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Evacuations planned in Vanuatu as Gaua activity steps up 19 April 2010

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Gaua volcano, Vanuatu, 12 April 2010 (NASA Terra MODIS image)
Gaua volcano, Vanuatu: a MODIS image from the NASA Terra satellite, 12 April 2010 (source: NASA Earth Observatory, 15 April 2010).

Gaua volcano in northern Vanuatu has been showing signs of increased activity for some months: in November 2009 there were evacuations of villagers from Gaua island because of ashfall and gas emissions. During January 2010 ash emissions became denser and darker, and gas emissions increased. Strombolian activity and explosions were reported at the end of January. From late March into April ash plumes were reported daily, reaching altitudes of up to 3 km, and reports of explosions, ash fall and the ejection of volcanic bombs continued.

Gaua volcano, Vanuatu, 14 February 2010 (NASA EO-1 ALI image)
The Mount Garet cone of Gaua volcano erupting on 14 February 2010, captured by the Advanced Land Imager aboard NASA’s Earth Observing-1 satellite. The crescent-shaped body of water is Lake Letas, which partially fills the Gaua caldera (source: NASA Earth Observatory, 18 February 2010).

Today news sources are reporting that extensive evacuations are being planned, involving the transfer of about 2700 people from Gaua or Santa Maria Island to a relocation centre on nearby Vanualava Island. According to Peter Korisa of the Vanuatu Government emergencies office the volcano’s activity is not stable, but increasing: ‘Last year it was just some explosions and some ash falling but at the moment the activity is becoming more interesting’. The evacuation is not yet being carried out, but the necessary plans have been made. At the moment, Korisa says, ‘the situation doesn’t warrant any evacuation’, but the authorities are ready to act should such a step prove necessary.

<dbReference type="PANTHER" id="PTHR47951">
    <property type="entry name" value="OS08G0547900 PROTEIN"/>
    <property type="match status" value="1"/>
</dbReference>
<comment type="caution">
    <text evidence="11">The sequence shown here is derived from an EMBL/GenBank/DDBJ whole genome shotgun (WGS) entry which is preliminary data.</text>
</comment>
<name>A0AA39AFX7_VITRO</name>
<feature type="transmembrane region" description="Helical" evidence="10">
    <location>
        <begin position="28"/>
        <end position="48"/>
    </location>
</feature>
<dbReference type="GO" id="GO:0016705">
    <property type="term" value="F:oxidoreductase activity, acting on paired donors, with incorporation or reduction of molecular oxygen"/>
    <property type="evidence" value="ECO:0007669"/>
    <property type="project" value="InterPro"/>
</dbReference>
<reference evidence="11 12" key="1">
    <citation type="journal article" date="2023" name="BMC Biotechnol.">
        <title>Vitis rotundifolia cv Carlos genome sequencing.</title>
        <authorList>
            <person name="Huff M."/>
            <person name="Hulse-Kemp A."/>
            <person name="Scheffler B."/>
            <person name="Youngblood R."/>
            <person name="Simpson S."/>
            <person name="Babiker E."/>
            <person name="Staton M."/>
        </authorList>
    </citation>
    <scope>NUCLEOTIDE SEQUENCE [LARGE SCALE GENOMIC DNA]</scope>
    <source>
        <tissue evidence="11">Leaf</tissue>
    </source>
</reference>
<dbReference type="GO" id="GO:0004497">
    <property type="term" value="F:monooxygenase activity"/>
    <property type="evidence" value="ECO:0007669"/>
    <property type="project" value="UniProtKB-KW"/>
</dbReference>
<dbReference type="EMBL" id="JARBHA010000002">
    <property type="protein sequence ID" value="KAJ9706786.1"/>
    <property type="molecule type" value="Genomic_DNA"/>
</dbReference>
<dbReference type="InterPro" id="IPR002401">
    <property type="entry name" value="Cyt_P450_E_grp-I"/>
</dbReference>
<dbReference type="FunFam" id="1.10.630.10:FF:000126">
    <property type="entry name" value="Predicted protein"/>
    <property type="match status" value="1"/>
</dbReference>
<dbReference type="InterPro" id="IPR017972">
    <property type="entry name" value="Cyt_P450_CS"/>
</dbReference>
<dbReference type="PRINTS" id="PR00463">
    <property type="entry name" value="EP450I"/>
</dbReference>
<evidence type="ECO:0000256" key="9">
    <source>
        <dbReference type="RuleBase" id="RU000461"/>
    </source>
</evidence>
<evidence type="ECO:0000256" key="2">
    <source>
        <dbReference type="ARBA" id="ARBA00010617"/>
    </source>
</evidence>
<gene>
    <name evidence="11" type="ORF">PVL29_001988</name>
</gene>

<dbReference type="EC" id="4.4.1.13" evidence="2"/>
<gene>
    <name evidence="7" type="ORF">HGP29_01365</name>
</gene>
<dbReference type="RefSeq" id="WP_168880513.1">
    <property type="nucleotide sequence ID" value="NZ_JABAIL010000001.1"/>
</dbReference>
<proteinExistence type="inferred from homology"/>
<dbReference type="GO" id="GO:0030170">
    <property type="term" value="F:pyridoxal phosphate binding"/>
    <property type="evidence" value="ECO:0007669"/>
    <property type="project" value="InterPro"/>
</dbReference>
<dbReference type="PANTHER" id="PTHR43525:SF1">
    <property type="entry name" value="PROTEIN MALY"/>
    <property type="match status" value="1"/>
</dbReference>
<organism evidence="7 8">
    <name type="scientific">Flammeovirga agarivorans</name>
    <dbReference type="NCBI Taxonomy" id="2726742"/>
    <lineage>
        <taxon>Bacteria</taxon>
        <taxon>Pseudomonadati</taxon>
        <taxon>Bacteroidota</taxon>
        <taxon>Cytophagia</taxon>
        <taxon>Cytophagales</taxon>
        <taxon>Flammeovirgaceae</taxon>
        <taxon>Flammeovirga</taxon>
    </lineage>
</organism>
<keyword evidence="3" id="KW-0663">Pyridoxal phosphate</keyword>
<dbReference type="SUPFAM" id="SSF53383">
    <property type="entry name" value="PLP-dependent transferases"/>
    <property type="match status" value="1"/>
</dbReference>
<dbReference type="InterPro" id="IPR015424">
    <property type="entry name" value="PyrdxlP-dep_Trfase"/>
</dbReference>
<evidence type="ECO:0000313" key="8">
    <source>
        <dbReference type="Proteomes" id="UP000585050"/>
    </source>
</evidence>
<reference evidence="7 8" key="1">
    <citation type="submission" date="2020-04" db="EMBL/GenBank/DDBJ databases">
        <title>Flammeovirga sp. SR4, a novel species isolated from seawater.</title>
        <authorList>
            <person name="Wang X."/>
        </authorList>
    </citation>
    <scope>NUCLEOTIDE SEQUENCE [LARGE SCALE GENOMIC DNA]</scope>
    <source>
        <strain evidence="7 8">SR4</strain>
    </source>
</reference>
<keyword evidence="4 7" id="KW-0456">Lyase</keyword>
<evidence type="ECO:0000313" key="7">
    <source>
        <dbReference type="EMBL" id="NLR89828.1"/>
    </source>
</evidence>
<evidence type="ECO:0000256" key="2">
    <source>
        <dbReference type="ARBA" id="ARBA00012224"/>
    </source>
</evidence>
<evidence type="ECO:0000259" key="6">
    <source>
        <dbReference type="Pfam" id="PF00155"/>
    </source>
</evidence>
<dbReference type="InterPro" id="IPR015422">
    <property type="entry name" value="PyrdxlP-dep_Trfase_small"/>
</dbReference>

The alert level for Gaua remains at its habitual level 2, according to the Vanuatu Geohazards Observatory.

UPDATE 20 April 2010. A reader has correctly pointed out that the previous headline for this post, ‘Evacuations in Vanuatu as Gaua activity steps up’, gave the impression that the evacuations are already under way. This is not the case, the evacuations are only at the planning stage, and I have changed the headline to reflect the situation accurately. Thanks, TJ, for the correction.

For all our coverage of Gaua: Gaua « The Volcanism Blog.

News
Vanuatu prepares evacuation from rumbling volcano – AFP, 19 April 2010
Vanuatu prepares evacuation amid threats of Gaua volcano – Radio New Zealand International, 19 April 2010

Information
Global Volcanism Program: Gaua – summary information for Gaua (0507-02=)
Vanuatu volcanoes and volcanics – information from the USGS Cascades Volcano Observatory

The Volcanism Blog

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Infrasound monitoring for Marianas volcanoes 26 February 2010